Charlize Theron is giving her children a taste of her South African heritage, but she says she’s being careful not to force her own ancestry on them.
The actress, 43, opened up about her family life during Friday’s episode of U.K. talk show The Graham Norton Show, which she appeared on alongside her costar Seth Rogen as well as Matthew Broderick and Zac Efron.
“I have taught them a little Afrikaans, but it’s a language filled with very conflicted history,” she shared. Theron was born and raised in South Africa during Apartheid, which ended when she was a teenager.
“I am raising two beautiful proud black African girls and I want them to find themselves and not necessarily push my ancestry on them,” she shared, adding that she has “taught them two very sweet Afrikaans songs about politeness.”
Theron is mom to 7-year-old Jackson and 3-year-old August.
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Theron previously opened up about grappling with South Africa’s history earlier this year, as she shared how much the success of the Marvel superhero film Black Panther affected her.
“I’m very much a white African who lived and thrived under tremendously dark circumstances and that really marks you as a person. Whether that’s your ideology or not, you’re living in it,” she shared. “When you’re young you don’t know anything different. You know something is wrong but you don’t necessarily understand the broad strokes of it.”
“It was very emotional for me to watch it. Yes, I have two young girls, two young beautiful, black, African-American girls — not from South Africa,” Theron shared during Variety‘s Actors on Actors last December. “But I had a very emotional reaction from it. I still do when I think about it because I cannot wait to share that movie with them.”
The Tully actress continued, “I said to myself, ‘I cannot wait until my girls are big enough to be able to share this with them.’ Because it’s so much more than whether you’re from Africa or whether you’re African American.”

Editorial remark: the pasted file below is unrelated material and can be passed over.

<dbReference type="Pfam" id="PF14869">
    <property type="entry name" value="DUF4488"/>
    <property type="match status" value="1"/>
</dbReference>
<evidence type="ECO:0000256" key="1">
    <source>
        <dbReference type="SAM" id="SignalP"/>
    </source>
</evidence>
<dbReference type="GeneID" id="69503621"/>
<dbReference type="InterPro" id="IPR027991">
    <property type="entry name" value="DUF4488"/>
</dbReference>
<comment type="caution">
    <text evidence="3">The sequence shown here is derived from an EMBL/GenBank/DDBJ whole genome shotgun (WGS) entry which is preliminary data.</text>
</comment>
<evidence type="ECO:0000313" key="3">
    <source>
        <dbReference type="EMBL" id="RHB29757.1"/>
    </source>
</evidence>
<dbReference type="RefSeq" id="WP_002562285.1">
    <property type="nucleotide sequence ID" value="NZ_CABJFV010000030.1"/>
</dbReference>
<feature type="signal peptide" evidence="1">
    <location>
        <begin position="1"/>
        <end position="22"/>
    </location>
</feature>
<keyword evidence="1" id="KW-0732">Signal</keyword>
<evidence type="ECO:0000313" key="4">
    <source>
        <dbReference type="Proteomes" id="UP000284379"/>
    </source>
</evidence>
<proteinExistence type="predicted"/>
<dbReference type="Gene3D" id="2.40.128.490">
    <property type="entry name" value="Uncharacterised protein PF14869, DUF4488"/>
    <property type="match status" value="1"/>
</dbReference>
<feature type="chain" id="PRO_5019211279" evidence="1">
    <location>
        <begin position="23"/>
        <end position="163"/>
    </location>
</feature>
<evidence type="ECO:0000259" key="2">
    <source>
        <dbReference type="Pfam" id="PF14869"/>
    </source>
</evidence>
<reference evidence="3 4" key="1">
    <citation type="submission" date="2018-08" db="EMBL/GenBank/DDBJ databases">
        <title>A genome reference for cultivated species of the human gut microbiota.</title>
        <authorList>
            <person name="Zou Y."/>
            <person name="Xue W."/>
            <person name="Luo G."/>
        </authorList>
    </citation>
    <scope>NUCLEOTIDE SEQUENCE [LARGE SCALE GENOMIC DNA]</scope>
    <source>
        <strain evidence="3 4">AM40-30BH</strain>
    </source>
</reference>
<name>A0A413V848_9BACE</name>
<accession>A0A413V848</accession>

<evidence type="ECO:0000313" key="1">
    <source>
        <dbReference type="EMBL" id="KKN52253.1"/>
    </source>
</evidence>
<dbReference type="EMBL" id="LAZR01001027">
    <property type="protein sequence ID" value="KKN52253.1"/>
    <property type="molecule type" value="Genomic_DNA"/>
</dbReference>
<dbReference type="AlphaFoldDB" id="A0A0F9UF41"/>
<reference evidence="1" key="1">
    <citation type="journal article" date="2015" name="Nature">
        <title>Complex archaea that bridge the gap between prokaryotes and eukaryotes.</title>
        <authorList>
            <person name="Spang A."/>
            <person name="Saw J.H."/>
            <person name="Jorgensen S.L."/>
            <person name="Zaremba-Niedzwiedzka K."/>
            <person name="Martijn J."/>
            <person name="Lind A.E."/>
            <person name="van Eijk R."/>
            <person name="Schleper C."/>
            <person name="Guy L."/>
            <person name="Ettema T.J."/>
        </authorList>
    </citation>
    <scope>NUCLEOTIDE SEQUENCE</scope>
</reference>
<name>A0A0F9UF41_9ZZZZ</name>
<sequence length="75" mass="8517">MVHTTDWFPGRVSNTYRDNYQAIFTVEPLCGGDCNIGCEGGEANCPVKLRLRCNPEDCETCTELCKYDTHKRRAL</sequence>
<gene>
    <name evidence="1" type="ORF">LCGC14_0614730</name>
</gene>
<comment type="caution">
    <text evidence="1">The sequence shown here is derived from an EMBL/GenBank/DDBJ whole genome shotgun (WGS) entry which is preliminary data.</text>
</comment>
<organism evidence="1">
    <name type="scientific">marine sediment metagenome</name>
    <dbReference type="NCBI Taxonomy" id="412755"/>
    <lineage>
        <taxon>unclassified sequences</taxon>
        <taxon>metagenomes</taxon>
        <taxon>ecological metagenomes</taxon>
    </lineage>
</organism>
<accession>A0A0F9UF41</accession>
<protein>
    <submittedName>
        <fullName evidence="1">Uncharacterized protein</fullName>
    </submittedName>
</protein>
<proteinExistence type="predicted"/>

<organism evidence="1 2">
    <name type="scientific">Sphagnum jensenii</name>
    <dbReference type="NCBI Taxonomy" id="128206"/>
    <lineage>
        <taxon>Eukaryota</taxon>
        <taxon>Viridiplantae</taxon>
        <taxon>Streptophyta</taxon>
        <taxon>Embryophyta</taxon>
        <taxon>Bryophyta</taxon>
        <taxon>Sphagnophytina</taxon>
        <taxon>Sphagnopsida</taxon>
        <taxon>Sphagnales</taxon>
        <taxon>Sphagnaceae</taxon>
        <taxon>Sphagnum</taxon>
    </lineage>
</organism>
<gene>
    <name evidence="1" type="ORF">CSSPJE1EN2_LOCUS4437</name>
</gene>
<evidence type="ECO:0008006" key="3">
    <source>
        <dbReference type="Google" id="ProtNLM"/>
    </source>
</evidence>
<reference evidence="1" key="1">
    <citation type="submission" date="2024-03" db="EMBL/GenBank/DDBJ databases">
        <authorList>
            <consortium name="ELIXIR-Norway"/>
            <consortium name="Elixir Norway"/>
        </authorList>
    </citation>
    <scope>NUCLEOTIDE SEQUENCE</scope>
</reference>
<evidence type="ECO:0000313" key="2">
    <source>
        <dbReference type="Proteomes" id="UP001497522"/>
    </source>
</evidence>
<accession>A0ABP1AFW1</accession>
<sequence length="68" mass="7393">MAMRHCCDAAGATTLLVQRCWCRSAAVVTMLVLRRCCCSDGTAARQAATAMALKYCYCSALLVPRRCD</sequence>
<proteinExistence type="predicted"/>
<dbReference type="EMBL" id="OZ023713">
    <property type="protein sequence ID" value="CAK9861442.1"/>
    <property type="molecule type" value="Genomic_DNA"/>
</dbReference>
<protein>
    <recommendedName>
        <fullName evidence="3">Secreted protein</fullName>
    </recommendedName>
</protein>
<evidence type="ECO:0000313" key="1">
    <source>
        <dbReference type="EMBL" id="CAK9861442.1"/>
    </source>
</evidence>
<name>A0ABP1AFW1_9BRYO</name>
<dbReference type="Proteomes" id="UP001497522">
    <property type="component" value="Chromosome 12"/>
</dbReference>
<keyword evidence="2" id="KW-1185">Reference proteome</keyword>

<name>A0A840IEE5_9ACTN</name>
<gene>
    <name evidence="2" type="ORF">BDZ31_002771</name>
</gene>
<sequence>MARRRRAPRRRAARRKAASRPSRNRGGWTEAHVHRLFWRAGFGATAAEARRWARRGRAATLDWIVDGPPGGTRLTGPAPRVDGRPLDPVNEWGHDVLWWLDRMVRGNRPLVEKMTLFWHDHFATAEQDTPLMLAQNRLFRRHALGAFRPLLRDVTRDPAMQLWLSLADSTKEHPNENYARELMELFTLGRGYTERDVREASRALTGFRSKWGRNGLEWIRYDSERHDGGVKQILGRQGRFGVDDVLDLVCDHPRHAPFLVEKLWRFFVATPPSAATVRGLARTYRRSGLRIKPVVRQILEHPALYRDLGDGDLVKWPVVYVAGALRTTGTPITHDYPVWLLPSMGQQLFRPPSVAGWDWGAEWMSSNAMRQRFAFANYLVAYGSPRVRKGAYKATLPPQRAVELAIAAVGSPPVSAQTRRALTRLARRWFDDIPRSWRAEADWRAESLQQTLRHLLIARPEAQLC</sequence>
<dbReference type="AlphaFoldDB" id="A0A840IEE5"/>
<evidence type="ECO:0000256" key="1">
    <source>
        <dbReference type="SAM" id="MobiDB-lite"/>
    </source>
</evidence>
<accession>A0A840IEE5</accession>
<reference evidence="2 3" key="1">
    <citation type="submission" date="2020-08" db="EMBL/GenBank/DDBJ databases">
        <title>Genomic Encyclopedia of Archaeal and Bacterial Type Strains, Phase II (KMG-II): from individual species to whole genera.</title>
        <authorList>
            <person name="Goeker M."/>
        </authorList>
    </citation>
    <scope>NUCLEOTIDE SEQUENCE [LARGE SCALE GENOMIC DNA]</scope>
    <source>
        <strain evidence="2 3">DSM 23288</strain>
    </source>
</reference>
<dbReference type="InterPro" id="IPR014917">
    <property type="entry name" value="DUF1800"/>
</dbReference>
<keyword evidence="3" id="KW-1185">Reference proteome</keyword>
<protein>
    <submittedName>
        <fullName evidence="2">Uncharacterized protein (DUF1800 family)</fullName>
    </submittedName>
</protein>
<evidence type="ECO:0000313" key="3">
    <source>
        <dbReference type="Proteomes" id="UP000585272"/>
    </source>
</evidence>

“It’s such a bigger thing than that. That movie broke so many glass ceilings across the board. Not just the fact that there are women in power and they’re black, beautiful, strong, African-American women, African women,” she added. “My children are going to benefit from that [and] I got something cathartic out of that. As an African woman, as a woman just in general. It’s so empowering to watch that movie.”
The actress previously revealed that given America’s current social climate, she’d considered raising her children outside of the United States.
“Racism is much more alive and well than people thought. We can’t deny it anymore. We have to be vocal,” she told Elle last May. “There are places in this country where, if I got a job, I wouldn’t take it. I wouldn’t travel with my kids to some parts of America, and that’s really problematic.”
She added, “There are a lot of times when I look at my kids and I’m like, ‘If this continues, I might have to [leave America].’ Because the last thing I want is for my children to feel unsafe.”
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